‘No feeling of jubilation manifested’

the lynching of c.j. millerA black man was arrested in Sikeston, Missouri, taken across the Mississippi River to Bardwell, Kentucky, and lynched, burned and mutilated by a mob looking to avenge the murder of two white girls.

C.J. Millers story, retold by journalist and activist Ida B. Wells, was published on July 29, 1894 — 125 years ago — by the St. Louis Post-Dispatch. 

From her account: “They told him they would not burn him if he would confess. His reply was that to kill him he would burn on earth only an hour, but if he told a lie he would burn forever.”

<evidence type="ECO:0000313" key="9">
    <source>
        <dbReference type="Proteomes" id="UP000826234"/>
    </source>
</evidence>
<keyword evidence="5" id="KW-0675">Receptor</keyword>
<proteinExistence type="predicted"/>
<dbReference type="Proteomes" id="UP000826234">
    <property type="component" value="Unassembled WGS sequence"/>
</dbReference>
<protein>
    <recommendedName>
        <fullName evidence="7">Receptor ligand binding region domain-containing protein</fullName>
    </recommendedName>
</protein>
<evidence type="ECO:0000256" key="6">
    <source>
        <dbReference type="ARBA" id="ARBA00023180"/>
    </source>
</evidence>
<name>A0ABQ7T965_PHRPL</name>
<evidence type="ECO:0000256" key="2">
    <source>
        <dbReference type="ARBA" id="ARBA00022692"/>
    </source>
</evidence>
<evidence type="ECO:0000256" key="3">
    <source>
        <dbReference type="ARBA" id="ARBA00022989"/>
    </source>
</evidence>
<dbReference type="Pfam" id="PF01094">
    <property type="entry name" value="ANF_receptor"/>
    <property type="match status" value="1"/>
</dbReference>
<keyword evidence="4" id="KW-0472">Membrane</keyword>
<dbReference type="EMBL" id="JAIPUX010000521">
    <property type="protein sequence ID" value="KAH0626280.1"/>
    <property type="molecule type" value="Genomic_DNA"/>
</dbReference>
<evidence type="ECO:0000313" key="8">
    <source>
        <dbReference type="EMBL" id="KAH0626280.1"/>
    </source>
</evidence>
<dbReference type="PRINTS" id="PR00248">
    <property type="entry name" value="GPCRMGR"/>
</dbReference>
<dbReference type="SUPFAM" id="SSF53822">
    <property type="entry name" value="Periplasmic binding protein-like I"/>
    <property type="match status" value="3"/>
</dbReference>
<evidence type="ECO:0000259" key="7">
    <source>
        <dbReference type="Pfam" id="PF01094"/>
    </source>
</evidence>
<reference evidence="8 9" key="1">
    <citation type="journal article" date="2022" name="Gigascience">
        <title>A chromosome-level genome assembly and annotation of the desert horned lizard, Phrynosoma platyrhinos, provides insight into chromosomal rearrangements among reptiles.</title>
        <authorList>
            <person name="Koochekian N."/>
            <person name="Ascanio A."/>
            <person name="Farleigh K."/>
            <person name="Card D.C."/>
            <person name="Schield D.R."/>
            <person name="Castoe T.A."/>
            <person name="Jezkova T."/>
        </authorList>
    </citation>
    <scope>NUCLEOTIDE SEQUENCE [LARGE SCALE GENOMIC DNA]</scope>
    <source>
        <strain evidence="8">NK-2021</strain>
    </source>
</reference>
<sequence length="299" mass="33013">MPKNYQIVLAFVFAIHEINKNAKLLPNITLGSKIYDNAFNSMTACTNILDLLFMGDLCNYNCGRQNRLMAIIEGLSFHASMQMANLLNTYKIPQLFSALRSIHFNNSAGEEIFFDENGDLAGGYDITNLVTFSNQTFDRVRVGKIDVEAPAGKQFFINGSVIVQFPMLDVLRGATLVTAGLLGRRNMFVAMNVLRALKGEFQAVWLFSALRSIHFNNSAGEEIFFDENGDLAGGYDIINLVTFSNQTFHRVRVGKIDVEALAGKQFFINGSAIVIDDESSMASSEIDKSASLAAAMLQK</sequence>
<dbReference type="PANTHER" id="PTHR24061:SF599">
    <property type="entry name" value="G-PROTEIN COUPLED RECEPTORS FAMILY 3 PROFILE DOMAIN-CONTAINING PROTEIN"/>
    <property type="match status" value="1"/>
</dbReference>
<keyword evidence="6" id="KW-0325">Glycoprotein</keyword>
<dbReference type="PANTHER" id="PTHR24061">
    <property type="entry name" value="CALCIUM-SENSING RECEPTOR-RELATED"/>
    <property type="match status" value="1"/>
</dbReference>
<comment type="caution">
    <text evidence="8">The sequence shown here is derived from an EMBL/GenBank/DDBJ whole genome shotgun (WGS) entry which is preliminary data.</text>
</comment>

The lynching, which took place on July 7, 1893, was covered when it happened, including by the St. Louis papers. The Globe-Democrat’s account on July 8, for example, included graphic details and noted that the father of the murdered girls believed Miller was probably innocent.   Read more of this post